Going Downhill

I didn’t plan to go down into the Grand Canyon the day of my forty-fifth birthday; that was just how it turned out. It was cold and windy at the top at 6 am when my husband and I began our descent. I was excited, but wary of going on my first backpacking trip ever.

At the top of the Canyon, we were met with a grim message of what can go wrong if you aren’t prepared for the experience. There was a story posted of a woman who had survived the Boston Marathon, but met her end after woman backpacking in the Grand Canyongoing into the Canyon without the necessary supplies: enough food and water and a map. Mentally, I made a note of our provisions: water–check, food–check, map–check, and thanks to my Cousin Steve’s insistence, walking sticks–check. We were sure we didn’t need sticks, but Steve owns a camping store in Flagstaff, Arizona, so we heeded his advice and brought the sticks. Last, but not least, sherpa (aka husband)–check.

We went down the South Kaibab Trail, a known, but not insanely popular trail. We did see other people on our descent, but not throngs of people and no mules. I couldn’t help but notice that going down included a lot of going up; the trail was not an even one.  There were some areas of loose rock that slipped as you navigated the trail. It took some deep breathing to keep my fear of heights in check.

At one point, we met with a man who was forking off to a different trail. He was a local who made the solo trip in and out monthly. After we separated from him, my husband casually remarked that he had originally planned to have us go down that trail until a ranger explained that we would have to fill out paperwork with our names and identifying features. To identify our bodies. If we fell off the cliff.

The temperature and our moods picked up as we made our way down.  We stopped for lunch and though it has been said before, we were overwhelmed by the amazing view. We signed the visitor log in an oasis-like shelter where people remarked that only people who went into the Grand Canyon truly experienced it. I felt like one of the privileged few.

We arrived at our campsite, an isolated spot by the side of a steep canyon by early afternoon. We set up camp and sat by an idyllic stream nearby.  The temperature was perfect, the water clear and drinkable, other people out of sight. It was perfect.

The second morning, I woke to legs that were screaming with pain. I had not realized the  amount of strain on my legs from walking downhill. Luckily, we were just exploring the area that day, not backpacking, but still the effort of moving my legs was considerable. We walked to the Colorado River where we met many generous rafters (the people on the river are happy to give) who gave us lunch and beer, I stood in the 54 degree water for as long as I could bear it, reasoning that it was as close as I could get to putting ice on my quadriceps.  Again, we marveled at the wonder that is the Grand Canyon.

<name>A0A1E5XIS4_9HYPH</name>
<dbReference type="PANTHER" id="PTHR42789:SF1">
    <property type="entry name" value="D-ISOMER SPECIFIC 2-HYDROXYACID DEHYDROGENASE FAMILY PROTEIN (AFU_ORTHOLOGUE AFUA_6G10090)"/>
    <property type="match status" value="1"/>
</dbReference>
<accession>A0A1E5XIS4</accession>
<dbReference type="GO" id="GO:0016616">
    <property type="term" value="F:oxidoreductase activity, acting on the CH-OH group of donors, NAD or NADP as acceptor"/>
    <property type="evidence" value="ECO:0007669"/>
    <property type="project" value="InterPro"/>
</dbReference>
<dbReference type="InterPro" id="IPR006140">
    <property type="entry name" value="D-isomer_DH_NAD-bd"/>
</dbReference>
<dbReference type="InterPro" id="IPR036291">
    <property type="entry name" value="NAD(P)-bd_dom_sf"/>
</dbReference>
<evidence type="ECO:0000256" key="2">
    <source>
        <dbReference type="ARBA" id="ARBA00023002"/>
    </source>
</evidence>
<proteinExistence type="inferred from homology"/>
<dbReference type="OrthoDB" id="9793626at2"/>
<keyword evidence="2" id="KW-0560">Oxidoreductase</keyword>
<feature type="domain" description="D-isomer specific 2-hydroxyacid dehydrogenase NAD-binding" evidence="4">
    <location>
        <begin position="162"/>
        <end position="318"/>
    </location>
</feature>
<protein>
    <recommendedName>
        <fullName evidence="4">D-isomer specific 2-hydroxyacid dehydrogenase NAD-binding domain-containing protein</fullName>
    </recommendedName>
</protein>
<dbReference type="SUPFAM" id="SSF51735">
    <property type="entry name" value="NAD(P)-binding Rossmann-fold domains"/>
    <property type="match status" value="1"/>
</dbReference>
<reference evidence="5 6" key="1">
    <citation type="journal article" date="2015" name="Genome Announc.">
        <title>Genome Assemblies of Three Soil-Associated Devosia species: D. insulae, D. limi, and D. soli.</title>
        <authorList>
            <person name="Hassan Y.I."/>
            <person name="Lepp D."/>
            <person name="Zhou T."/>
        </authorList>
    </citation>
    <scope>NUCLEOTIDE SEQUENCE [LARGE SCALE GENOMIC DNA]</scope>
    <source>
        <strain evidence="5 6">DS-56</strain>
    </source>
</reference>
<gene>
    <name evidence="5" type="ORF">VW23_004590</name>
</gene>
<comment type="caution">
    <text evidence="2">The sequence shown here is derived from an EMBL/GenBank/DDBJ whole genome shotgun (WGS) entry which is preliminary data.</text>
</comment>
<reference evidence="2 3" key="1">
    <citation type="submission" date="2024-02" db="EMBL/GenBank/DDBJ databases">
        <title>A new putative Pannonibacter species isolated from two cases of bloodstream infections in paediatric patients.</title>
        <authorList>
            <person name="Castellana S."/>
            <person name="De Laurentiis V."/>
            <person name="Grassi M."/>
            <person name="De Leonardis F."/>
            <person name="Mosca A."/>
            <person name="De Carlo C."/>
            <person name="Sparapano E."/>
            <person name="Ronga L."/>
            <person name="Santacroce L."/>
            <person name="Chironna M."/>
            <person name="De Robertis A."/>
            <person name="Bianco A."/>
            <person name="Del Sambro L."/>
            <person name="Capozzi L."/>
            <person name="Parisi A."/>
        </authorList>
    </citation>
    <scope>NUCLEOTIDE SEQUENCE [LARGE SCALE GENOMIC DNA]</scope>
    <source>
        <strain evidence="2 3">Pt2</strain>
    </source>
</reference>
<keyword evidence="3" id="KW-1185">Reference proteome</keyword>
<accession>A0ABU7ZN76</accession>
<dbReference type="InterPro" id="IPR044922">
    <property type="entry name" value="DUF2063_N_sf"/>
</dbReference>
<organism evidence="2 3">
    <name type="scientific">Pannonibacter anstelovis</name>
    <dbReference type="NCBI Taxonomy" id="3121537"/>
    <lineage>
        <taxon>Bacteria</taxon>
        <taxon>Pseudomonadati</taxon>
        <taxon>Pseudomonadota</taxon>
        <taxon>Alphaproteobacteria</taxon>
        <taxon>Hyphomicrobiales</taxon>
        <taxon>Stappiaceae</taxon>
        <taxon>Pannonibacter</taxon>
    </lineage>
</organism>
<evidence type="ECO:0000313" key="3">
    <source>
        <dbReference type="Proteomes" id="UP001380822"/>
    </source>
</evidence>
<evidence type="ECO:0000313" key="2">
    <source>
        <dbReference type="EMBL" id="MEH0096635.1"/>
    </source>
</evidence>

Despite my attempts to appease my muscles, I found myself in even worse shape the following day, and this was a 11.6 mile hike day–not a terrible distance, but a challenge with my backpack and unhappy legs. I found myself struggling to go down the shallowest incline, but all right on the flats and uphills. I was grateful for the walking sticks which took some weight off of my knees. The sun bore down on us fairly hard at midday, so we took a brief siesta in a shady spot. At four pm we arrived at the oasis that is Indian Gardens.  If our previous campsite was charming and isolated, this was well-outfitted and a social paradise. They had cool water piped in, nice clean bathrooms, a pool you could sit in and friendly people sharing stories. We chatted with a father and daughter on a day hike and a group of happy partiers.

I’m not sure exactly what motivated us to keep going that night. It might have been the thought of navigating Bright Angel trail with hordes of other hikers the following  morning, worry about the warm temperatures, or the idea of trying to pass by mules on a narrow trail while wearing a backpack. But, honestly, I think I was afraid of how useless my legs would be the following morning. All I know is that when my husband said off-handedly, “We could just walk out of here tonight,” it seemed like the right thing to do. And while the walk out involved a lot of groaning and panting by me and one pronouncement of “I’m not invincible, you know” on the part of my husband, going uphill we seemed to gain momentum. We climbed 3000 feet over 4.6 miles in three and a half hours.

It was a physical and psychological challenge,  and it was days before I was able to walk without pain, but for a first backpacking trip, I couldn’t have asked for a more beautiful and ultimately satisfying experience.


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